St. Patrick's Day fell on a Saturday this year. The weather was glorious.  March Madness was in full swing, with our team still in it.  (Sorry, Irish fans.  Really.)   Ideally, that should have meant a day hanging out on the patio of a pub, drinking some Guinness or a pint of cider and listening to an Irish band.  At least that's my husband's fantasy March 17th.  I'll admit, it does not sound bad.  

However, these days in the Small World, St. Pat's is a little less about the green beer and a little more about the wee lads and lasses that live in our house.  It looks a little more like this:

Shamrock stamping done with green peppers and poster paint.

N.'s version.  I think she said the pink outline was a dinosaur eating the shamrock?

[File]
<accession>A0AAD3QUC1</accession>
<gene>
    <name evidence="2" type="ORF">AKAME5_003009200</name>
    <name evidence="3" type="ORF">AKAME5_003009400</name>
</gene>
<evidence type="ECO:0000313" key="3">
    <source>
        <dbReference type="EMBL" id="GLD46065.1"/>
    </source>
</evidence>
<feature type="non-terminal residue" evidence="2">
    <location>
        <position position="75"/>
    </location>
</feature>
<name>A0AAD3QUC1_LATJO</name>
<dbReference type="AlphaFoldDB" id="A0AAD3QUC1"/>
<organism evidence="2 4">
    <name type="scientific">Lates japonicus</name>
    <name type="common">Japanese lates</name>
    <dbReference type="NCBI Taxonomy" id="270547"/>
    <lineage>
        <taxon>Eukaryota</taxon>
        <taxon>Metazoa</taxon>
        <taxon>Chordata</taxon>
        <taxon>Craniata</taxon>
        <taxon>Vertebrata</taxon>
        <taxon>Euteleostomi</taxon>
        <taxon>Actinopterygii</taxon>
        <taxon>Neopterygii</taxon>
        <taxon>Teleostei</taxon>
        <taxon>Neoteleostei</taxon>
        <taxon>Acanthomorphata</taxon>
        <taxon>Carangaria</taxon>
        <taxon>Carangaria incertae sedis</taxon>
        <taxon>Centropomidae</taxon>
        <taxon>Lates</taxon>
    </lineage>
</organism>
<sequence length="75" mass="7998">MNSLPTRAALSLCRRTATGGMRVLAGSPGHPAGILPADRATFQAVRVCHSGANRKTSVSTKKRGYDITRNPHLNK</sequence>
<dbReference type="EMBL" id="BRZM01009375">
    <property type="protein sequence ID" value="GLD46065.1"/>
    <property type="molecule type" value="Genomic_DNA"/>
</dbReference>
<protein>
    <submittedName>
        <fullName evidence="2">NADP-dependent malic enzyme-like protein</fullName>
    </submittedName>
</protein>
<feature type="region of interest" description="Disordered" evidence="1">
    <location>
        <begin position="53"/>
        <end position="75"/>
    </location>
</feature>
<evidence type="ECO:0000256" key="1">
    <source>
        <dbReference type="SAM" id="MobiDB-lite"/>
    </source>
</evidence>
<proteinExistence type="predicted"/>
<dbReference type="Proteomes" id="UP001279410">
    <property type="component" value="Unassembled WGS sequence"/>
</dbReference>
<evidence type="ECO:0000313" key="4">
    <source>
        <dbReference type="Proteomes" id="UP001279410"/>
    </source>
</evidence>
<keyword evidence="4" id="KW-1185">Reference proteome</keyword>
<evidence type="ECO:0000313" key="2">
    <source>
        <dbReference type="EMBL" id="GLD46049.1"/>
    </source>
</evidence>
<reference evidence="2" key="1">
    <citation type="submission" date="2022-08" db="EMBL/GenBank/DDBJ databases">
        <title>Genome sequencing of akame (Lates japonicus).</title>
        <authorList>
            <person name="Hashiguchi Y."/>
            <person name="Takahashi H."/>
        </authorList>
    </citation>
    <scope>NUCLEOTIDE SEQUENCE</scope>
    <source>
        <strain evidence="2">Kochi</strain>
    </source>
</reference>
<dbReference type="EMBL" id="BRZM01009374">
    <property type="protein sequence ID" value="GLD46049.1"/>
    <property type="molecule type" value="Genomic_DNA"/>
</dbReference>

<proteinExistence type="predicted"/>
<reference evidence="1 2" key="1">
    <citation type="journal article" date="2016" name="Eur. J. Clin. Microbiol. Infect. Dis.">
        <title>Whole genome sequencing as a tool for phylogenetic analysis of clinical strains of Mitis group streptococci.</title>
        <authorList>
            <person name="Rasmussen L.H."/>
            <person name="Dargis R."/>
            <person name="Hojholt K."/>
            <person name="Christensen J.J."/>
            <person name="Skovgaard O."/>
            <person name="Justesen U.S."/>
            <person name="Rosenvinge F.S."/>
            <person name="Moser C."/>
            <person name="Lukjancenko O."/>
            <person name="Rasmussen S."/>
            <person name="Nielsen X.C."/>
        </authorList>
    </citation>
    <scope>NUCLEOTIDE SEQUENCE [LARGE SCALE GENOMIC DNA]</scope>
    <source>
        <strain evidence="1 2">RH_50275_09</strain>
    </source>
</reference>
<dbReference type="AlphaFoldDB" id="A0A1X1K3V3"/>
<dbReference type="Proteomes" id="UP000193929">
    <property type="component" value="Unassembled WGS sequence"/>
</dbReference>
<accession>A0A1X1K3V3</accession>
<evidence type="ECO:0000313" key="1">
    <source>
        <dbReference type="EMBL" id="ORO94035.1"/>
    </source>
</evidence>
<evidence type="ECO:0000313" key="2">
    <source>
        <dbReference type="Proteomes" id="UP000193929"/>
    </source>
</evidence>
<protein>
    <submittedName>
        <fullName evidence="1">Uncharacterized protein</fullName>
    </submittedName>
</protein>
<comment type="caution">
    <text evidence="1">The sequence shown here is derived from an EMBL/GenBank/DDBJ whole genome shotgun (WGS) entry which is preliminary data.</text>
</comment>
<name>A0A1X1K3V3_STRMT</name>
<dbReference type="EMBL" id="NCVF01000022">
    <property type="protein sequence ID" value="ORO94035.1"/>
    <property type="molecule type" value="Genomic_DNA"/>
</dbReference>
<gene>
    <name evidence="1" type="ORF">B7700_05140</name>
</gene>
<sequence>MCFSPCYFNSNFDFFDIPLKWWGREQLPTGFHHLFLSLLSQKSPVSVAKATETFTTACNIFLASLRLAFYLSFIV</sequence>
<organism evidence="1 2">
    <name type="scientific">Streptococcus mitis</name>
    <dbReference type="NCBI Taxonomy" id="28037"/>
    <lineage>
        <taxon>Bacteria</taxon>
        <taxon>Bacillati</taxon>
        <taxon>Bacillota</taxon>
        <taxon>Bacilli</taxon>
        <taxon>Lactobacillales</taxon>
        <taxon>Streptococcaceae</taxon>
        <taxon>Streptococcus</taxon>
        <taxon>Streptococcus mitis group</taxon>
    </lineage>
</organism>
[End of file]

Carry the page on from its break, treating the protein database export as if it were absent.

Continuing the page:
Another "Irish" craft.  Paper plate leprechauns!
I tried to convince the kids that leprechauns had left this breakfast for them.  They weren't buying it.  I KNEW not having that darn elf live with us at  Christmas would come back to bite us.  They did enjoy the Lucky Charms and tiny stack of pancakes, even if they knew I made it.

Lunch.  Green eggs and ham.  I didn't go so far as to read the book to them as we ate, but I did quote it extensively when N. refused to even touch hers.  Much eye rolling in response to my "In a box!  With a fox!  He did like it when he tried it!  He would eat it in a house!  He would eat it with a mouse!"

J. gamely being enthusiastic about my green foods snack tray, and the shirt I bought him to wear for the day!

This big kid ate some pickles and cucumbers and grapes, while I tried not to get too emotional about not being along for his first haircut.  

We went outside to explore the green grass and nature, and found this salamander in our yard.

See?  Big kid.

 Lucky, lucky me.